While there are mandated reporters; teachers, counselors, doctors, nurses, and daycare providers among them, whose duty it is to report anything of this nature to police, absolutely ANYONE can make a report regarding Sex With A Minor charges.

It is important to note that once charges have been brought, there are only 3 things needed to convict:

1. The "victim's" (legal terminology) initial statement.

2. The "responsibility of assumption" of the "victim's" age by
the defendant.

3. The "victim's" testimony.

Another common misconception is that there must be physical evidence to convict.

Many people assume there must be identifiable DNA (such as a "rape kit", a pregnancy, or other means of identification, such as a shared STD).

However, unlike murder, unlike just about every other type of crime, this "crime" requires absolutely NO physical evidence to convict.

Add to that the Statute of Limitations for "Statutory Rape" and related charges, being up to 3 years in California, and perhaps a picture is beginning to form of just how easily charges can be brought in these Romeo and Juliet cases.

We urge you to read the California Penal Code, as well as the Statutes relevant to these charges for yourself.

Take the time to speak with and educate your teens about the seriousness of these charges, the possible ramifications they may have on their lives, and how relatively easily these charges can be brought.

Each family teaches their own ethics, their own morality, with regards to their teenagers becoming sexually active. But until we can incorporate the facts and fundamentals of teen-related California Sex Crime Law into our student's Sexual Education classes, where we can ensure the broad spectrum of our youth will absolutely be informed; it is our duty as parents and educators to do so.

With the proposed Romeo and Juliet Law for California, we hope to bring a voice of reason to our Sex Crime laws.

We want to save our teens and young adults from mandatory prison sentencing, mandatory lifetime sex offender registration, possible "aversion" therapy, possible lifetime mandatory GPS tracking, and any and all other punishments that were originally created and meant for violent and predatory sex offenses, primarily against children.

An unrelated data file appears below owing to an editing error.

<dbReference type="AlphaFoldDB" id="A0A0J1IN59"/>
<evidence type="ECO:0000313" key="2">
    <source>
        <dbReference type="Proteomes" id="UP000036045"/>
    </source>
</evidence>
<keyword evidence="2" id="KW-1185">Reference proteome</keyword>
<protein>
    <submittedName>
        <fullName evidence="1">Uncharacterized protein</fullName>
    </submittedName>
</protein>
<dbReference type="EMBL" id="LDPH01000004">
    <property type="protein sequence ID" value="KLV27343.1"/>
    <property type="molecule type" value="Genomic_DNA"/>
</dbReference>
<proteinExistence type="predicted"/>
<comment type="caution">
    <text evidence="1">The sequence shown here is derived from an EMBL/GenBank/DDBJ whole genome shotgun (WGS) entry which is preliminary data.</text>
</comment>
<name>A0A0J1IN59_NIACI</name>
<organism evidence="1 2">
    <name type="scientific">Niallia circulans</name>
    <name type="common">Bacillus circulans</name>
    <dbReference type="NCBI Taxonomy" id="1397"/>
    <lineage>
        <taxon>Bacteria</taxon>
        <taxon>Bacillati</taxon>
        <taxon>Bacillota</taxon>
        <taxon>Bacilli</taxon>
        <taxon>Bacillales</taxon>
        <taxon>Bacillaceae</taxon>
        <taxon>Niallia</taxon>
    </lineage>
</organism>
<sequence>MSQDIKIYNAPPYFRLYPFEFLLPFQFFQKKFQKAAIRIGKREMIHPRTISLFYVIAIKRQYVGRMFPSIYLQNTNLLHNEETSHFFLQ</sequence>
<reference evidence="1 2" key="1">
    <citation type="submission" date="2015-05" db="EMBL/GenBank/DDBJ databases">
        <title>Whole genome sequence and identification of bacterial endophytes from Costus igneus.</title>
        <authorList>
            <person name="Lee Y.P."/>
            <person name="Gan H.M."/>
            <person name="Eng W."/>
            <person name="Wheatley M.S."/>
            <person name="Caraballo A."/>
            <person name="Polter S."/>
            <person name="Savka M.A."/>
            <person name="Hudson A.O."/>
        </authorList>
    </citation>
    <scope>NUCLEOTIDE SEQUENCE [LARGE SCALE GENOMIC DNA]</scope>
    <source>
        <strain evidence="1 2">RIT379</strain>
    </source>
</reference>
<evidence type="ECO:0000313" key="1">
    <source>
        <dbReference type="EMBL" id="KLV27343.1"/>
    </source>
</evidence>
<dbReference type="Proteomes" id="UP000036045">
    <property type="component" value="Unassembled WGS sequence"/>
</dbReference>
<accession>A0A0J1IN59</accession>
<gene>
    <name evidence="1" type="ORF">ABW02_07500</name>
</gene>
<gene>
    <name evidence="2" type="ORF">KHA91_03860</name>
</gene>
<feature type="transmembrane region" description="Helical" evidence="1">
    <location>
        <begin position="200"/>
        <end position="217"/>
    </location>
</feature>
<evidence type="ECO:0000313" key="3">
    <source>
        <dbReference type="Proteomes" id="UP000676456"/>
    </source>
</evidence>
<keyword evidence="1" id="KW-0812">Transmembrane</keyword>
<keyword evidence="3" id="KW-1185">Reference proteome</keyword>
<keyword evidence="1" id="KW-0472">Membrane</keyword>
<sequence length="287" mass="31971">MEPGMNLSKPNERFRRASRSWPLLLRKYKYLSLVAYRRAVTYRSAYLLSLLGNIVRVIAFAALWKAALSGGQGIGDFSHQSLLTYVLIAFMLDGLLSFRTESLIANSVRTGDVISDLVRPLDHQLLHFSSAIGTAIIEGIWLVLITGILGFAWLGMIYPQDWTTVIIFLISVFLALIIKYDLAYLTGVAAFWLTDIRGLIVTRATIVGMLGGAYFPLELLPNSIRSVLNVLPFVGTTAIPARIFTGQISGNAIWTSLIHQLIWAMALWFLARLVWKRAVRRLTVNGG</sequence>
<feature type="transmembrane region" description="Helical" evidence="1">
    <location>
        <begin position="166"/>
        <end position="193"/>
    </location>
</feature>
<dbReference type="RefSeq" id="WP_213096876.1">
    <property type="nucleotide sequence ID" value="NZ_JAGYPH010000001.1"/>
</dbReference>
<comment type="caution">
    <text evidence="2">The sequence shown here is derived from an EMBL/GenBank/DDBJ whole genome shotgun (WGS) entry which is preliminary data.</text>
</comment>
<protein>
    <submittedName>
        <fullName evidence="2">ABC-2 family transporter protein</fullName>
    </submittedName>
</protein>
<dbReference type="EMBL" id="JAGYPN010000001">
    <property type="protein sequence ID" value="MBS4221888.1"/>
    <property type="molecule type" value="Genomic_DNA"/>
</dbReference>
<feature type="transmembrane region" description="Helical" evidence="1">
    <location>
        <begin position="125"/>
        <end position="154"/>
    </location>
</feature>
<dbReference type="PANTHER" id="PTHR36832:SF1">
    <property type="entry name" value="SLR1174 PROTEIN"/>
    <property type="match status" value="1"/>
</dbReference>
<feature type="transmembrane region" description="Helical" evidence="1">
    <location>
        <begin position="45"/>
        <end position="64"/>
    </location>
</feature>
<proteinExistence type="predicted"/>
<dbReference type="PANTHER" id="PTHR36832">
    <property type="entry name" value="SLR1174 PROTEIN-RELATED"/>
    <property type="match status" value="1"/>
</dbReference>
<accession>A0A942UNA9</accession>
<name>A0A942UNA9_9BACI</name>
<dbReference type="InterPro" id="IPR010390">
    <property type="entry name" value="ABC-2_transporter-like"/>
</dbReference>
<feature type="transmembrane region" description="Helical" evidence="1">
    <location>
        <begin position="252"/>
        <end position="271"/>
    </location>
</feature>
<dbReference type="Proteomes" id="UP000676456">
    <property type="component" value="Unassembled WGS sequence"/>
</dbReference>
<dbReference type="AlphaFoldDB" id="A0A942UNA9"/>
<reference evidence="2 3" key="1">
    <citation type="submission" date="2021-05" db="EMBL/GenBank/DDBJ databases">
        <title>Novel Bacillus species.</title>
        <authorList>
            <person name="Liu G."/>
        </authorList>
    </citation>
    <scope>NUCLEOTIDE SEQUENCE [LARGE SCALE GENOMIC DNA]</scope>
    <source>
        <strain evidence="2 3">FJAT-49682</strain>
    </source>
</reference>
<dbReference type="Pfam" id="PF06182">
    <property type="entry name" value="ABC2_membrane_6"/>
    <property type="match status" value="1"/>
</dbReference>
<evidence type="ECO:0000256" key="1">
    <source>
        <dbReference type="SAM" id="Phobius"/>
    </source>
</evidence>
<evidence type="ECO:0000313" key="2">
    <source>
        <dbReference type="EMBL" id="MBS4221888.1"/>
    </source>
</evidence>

Please join us by reading the materials here, sharing with friends, family, co-workers, neighbors, and signing our petition!

We need to make the California Romeo and Juliet Law a reality, for the sake of all our young people!

California For Romeo and Juliet Law

Unlawful Sex With A Minor Vs. Lewd And Lascivious Conduct - the Differences

Under California law, there are two separate categories that one may be charged in with regard to Romeo and Juliet scenarios.

The first is "Unlawful Sex With A Minor" (formerly known as "Statutory Rape").

The second is the far more serious of the two, "Lewd and Lascivious Conduct".

These are the two main categories from which other charges (such as "Oral Copulation" or "Sexual Battery") may stem.

Although the general subject matter is similar, the distinct definitions, circumstances, and consequences are vastly different.

UNLAWFUL SEX WITH A MINOR (formerly known as "Statutory Rape"):

Unlawful Sex With A Minor charges are the less serious of the two. The basic definition involves an act of engaging in sexual intercourse with a person below the legal age of consent, but above the age of a child (usually determined to be 14 years of age).

An Unlawful Sex With A Minor case can be charged as either a misdemeanor, or a felony. In legal terms, this is what is known as a "wobbler", and largely depends on the age of the minor involved as to how it will be charged.

With a minor not more than 3 years older or 3 years younger than the accused:

MISDEMEANOR/ Up to 1 year in County Jail/ $1000 in fines.

With a minor more than 3 years younger:

MISDEMEANOR or FELONY/ 1 year in County Jail or State Prison/ $1000-$10,000 in fines.

When the accused is 21 years of age and minor is 16 years of age or younger:

MISDEMEANOR or FELONY/ 1 year in County Jail OR 2,3, or 4 years in State Prison / $1000-$10,000 in fines.